At the IOF erected blockade, speeches, drumming and chanting continued as the barbed-wire was pulled back by demonstrators. This tugging allowed the crowd to pass under the wire, directly confronting the soldiers and getting a few steps closer to the village land. When the Closed Military Zone papers were produced and the an announcement over the loud speakers gave the demonstrators eight minutes to disperse before arrest, the nonviolent group sat down in protest on both sides of the barbed-wire.
After 15 minutes of sitting, the demonstration was called to a close by the Popular Committee and the group left chanting “Shame on you!” to the soldiers supporting the illegal occupation of Palestine.
Jubbet adh Dhib:
The sun was shining in full force as a small group of Palestinians, internationals and Israelis walked up a steep hill near the base of Mt. Herodan and towards the isolated Palestinian village of Jubbet adh Dhib. The residents of Jubbet adh Dhib are under constant threat and frequent attack from a cowboy settler outpost just a few hundred meters from their homes. Complete with horses, trucks and off-road vehicles, the settlers create an unsafe living environment for the residents and are a dangerous daily reminder of the illegal Israeli occupation of Palestine.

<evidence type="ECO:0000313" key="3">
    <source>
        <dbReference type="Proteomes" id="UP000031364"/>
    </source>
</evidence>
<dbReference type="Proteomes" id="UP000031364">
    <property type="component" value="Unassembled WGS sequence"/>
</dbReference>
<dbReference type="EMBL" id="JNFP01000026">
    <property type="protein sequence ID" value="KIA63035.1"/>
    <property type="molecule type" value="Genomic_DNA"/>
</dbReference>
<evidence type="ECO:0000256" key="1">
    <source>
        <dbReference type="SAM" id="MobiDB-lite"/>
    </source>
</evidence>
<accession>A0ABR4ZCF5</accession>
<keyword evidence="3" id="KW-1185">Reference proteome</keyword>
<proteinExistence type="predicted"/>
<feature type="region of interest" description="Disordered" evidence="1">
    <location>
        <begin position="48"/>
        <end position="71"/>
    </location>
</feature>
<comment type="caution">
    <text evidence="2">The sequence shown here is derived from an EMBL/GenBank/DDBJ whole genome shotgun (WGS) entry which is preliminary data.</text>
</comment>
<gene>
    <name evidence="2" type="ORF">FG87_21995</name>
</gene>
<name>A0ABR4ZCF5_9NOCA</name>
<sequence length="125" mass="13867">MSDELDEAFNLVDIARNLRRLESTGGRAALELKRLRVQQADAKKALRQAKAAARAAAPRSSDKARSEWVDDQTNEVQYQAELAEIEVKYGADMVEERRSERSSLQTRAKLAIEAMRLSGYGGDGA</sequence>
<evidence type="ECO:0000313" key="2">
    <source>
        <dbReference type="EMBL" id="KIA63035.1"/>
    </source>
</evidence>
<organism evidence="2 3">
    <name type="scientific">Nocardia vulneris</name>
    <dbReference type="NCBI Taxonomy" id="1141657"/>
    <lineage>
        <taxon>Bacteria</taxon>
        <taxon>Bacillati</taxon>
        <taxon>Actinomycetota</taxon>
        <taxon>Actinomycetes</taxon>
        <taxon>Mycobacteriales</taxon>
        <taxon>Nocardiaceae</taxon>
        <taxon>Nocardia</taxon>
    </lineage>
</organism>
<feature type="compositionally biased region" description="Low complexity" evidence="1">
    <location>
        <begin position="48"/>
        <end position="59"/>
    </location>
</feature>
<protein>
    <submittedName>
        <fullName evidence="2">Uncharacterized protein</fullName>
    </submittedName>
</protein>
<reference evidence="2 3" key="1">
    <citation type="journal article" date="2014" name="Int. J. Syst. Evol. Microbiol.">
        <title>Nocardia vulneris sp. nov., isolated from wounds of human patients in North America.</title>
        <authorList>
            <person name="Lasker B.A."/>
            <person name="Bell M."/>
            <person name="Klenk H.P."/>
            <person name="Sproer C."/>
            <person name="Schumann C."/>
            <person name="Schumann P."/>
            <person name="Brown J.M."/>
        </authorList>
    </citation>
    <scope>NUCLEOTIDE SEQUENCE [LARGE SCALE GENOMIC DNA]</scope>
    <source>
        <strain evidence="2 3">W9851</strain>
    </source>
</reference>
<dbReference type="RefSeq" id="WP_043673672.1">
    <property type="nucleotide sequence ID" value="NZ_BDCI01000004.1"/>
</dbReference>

In a gesture of support and solidarity, the group began a small act of resistance that would create a big statement. One by one, rocks were piled up on the village boarder creating the only barrier between the village and the Zionist cowboy settlers. This is the second time that the small wall, only half a meter tall, was erected. The wall built last weekend was totally destroyed by the settlers, creating fear in the residents and frustration for those carrying huge, heavy stones under the midday sun.